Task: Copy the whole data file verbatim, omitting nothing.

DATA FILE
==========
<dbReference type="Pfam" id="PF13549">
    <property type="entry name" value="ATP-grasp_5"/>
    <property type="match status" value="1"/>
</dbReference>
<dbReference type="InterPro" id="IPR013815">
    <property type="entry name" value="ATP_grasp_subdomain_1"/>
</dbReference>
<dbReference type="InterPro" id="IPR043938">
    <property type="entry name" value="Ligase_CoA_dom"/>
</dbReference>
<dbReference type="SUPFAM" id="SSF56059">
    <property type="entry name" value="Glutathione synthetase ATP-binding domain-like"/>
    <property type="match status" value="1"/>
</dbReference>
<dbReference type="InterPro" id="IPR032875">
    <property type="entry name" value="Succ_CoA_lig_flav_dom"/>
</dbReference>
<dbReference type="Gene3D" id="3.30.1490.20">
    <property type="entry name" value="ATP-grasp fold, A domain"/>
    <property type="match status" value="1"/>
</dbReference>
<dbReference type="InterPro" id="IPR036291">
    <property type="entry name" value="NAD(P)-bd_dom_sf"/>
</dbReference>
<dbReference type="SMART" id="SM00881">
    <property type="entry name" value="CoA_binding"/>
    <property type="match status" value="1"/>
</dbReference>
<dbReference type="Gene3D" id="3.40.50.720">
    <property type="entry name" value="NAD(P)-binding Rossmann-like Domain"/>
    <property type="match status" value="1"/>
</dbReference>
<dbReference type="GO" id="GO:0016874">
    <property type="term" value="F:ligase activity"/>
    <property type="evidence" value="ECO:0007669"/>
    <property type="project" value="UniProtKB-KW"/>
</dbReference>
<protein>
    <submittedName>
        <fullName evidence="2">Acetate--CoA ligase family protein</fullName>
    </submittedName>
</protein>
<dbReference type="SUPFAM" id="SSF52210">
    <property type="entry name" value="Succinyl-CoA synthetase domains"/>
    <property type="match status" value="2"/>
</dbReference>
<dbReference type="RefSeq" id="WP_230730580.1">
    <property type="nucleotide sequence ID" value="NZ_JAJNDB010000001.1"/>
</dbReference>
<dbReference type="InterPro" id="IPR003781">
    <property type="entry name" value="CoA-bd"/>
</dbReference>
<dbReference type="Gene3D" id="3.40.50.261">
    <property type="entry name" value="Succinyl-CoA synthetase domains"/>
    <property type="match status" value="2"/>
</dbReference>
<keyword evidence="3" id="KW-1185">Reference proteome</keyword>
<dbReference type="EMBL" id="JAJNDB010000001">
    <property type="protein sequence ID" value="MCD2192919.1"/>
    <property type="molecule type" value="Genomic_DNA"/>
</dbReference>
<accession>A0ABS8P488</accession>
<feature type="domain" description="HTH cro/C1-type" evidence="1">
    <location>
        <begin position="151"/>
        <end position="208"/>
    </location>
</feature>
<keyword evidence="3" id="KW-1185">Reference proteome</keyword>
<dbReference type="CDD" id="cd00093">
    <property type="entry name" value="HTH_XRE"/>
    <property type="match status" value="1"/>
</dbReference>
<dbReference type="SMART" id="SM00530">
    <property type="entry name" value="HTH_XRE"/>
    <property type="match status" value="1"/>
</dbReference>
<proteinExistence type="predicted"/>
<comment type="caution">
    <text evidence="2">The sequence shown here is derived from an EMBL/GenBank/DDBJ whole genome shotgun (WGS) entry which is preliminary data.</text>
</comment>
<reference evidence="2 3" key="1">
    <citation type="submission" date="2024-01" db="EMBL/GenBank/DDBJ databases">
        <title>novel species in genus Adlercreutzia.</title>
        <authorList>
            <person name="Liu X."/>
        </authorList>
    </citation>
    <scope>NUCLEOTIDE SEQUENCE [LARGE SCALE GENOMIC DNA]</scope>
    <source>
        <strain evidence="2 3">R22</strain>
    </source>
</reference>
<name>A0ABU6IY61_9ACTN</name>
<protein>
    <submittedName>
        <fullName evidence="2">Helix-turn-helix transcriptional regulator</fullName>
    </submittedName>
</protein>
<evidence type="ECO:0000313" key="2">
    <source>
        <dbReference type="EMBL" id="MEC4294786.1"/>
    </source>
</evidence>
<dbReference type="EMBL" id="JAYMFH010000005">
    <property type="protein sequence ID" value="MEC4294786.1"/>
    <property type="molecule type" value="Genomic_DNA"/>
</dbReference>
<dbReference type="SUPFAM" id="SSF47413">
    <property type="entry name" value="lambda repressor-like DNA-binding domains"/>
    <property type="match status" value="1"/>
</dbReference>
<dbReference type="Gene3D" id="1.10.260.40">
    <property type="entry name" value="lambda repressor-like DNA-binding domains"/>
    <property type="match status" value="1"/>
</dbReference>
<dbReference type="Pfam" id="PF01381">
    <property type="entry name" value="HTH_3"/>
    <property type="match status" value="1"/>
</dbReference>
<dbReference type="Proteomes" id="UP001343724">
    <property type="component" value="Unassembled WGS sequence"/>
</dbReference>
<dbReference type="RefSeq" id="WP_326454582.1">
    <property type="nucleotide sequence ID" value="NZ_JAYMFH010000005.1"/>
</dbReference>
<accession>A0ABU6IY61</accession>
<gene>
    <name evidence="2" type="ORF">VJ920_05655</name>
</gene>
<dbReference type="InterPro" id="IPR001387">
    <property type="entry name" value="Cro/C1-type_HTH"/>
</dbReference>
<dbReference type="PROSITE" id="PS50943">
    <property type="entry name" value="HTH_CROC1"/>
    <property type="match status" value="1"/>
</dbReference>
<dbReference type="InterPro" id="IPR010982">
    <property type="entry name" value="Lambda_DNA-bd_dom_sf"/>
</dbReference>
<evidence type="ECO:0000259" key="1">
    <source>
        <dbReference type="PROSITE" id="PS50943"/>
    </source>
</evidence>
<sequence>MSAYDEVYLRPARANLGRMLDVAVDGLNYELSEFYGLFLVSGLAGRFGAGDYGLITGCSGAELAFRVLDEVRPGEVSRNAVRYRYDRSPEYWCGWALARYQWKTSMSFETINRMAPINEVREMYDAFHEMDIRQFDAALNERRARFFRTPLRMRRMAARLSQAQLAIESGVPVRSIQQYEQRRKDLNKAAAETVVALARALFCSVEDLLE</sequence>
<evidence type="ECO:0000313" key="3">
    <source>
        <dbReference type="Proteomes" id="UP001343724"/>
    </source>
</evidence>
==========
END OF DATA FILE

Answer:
<dbReference type="Pfam" id="PF13549">
    <property type="entry name" value="ATP-grasp_5"/>
    <property type="match status" value="1"/>
</dbReference>
<dbReference type="InterPro" id="IPR013815">
    <property type="entry name" value="ATP_grasp_subdomain_1"/>
</dbReference>
<dbReference type="InterPro" id="IPR043938">
    <property type="entry name" value="Ligase_CoA_dom"/>
</dbReference>
<dbReference type="SUPFAM" id="SSF56059">
    <property type="entry name" value="Glutathione synthetase ATP-binding domain-like"/>
    <property type="match status" value="1"/>
</dbReference>
<dbReference type="InterPro" id="IPR032875">
    <property type="entry name" value="Succ_CoA_lig_flav_dom"/>
</dbReference>
<dbReference type="Gene3D" id="3.30.1490.20">
    <property type="entry name" value="ATP-grasp fold, A domain"/>
    <property type="match status" value="1"/>
</dbReference>
<dbReference type="InterPro" id="IPR036291">
    <property type="entry name" value="NAD(P)-bd_dom_sf"/>
</dbReference>
<dbReference type="SMART" id="SM00881">
    <property type="entry name" value="CoA_binding"/>
    <property type="match status" value="1"/>
</dbReference>
<dbReference type="Gene3D" id="3.40.50.720">
    <property type="entry name" value="NAD(P)-binding Rossmann-like Domain"/>
    <property type="match status" value="1"/>
</dbReference>
<dbReference type="GO" id="GO:0016874">
    <property type="term" value="F:ligase activity"/>
    <property type="evidence" value="ECO:0007669"/>
    <property type="project" value="UniProtKB-KW"/>
</dbReference>
<protein>
    <submittedName>
        <fullName evidence="2">Acetate--CoA ligase family protein</fullName>
    </submittedName>
</protein>
<dbReference type="SUPFAM" id="SSF52210">
    <property type="entry name" value="Succinyl-CoA synthetase domains"/>
    <property type="match status" value="2"/>
</dbReference>
<dbReference type="RefSeq" id="WP_230730580.1">
    <property type="nucleotide sequence ID" value="NZ_JAJNDB010000001.1"/>
</dbReference>
<dbReference type="InterPro" id="IPR003781">
    <property type="entry name" value="CoA-bd"/>
</dbReference>
<dbReference type="Gene3D" id="3.40.50.261">
    <property type="entry name" value="Succinyl-CoA synthetase domains"/>
    <property type="match status" value="2"/>
</dbReference>
<keyword evidence="3" id="KW-1185">Reference proteome</keyword>
<dbReference type="EMBL" id="JAJNDB010000001">
    <property type="protein sequence ID" value="MCD2192919.1"/>
    <property type="molecule type" value="Genomic_DNA"/>
</dbReference>
<accession>A0ABS8P488</accession>
<feature type="domain" description="HTH cro/C1-type" evidence="1">
    <location>
        <begin position="151"/>
        <end position="208"/>
    </location>
</feature>
<keyword evidence="3" id="KW-1185">Reference proteome</keyword>
<dbReference type="CDD" id="cd00093">
    <property type="entry name" value="HTH_XRE"/>
    <property type="match status" value="1"/>
</dbReference>
<dbReference type="SMART" id="SM00530">
    <property type="entry name" value="HTH_XRE"/>
    <property type="match status" value="1"/>
</dbReference>
<proteinExistence type="predicted"/>
<comment type="caution">
    <text evidence="2">The sequence shown here is derived from an EMBL/GenBank/DDBJ whole genome shotgun (WGS) entry which is preliminary data.</text>
</comment>
<reference evidence="2 3" key="1">
    <citation type="submission" date="2024-01" db="EMBL/GenBank/DDBJ databases">
        <title>novel species in genus Adlercreutzia.</title>
        <authorList>
            <person name="Liu X."/>
        </authorList>
    </citation>
    <scope>NUCLEOTIDE SEQUENCE [LARGE SCALE GENOMIC DNA]</scope>
    <source>
        <strain evidence="2 3">R22</strain>
    </source>
</reference>
<name>A0ABU6IY61_9ACTN</name>
<protein>
    <submittedName>
        <fullName evidence="2">Helix-turn-helix transcriptional regulator</fullName>
    </submittedName>
</protein>
<evidence type="ECO:0000313" key="2">
    <source>
        <dbReference type="EMBL" id="MEC4294786.1"/>
    </source>
</evidence>
<dbReference type="EMBL" id="JAYMFH010000005">
    <property type="protein sequence ID" value="MEC4294786.1"/>
    <property type="molecule type" value="Genomic_DNA"/>
</dbReference>
<dbReference type="SUPFAM" id="SSF47413">
    <property type="entry name" value="lambda repressor-like DNA-binding domains"/>
    <property type="match status" value="1"/>
</dbReference>
<dbReference type="Gene3D" id="1.10.260.40">
    <property type="entry name" value="lambda repressor-like DNA-binding domains"/>
    <property type="match status" value="1"/>
</dbReference>
<dbReference type="Pfam" id="PF01381">
    <property type="entry name" value="HTH_3"/>
    <property type="match status" value="1"/>
</dbReference>
<dbReference type="Proteomes" id="UP001343724">
    <property type="component" value="Unassembled WGS sequence"/>
</dbReference>
<dbReference type="RefSeq" id="WP_326454582.1">
    <property type="nucleotide sequence ID" value="NZ_JAYMFH010000005.1"/>
</dbReference>
<accession>A0ABU6IY61</accession>
<gene>
    <name evidence="2" type="ORF">VJ920_05655</name>
</gene>
<dbReference type="InterPro" id="IPR001387">
    <property type="entry name" value="Cro/C1-type_HTH"/>
</dbReference>
<dbReference type="PROSITE" id="PS50943">
    <property type="entry name" value="HTH_CROC1"/>
    <property type="match status" value="1"/>
</dbReference>
<dbReference type="InterPro" id="IPR010982">
    <property type="entry name" value="Lambda_DNA-bd_dom_sf"/>
</dbReference>
<evidence type="ECO:0000259" key="1">
    <source>
        <dbReference type="PROSITE" id="PS50943"/>
    </source>
</evidence>
<sequence>MSAYDEVYLRPARANLGRMLDVAVDGLNYELSEFYGLFLVSGLAGRFGAGDYGLITGCSGAELAFRVLDEVRPGEVSRNAVRYRYDRSPEYWCGWALARYQWKTSMSFETINRMAPINEVREMYDAFHEMDIRQFDAALNERRARFFRTPLRMRRMAARLSQAQLAIESGVPVRSIQQYEQRRKDLNKAAAETVVALARALFCSVEDLLE</sequence>
<evidence type="ECO:0000313" key="3">
    <source>
        <dbReference type="Proteomes" id="UP001343724"/>
    </source>
</evidence>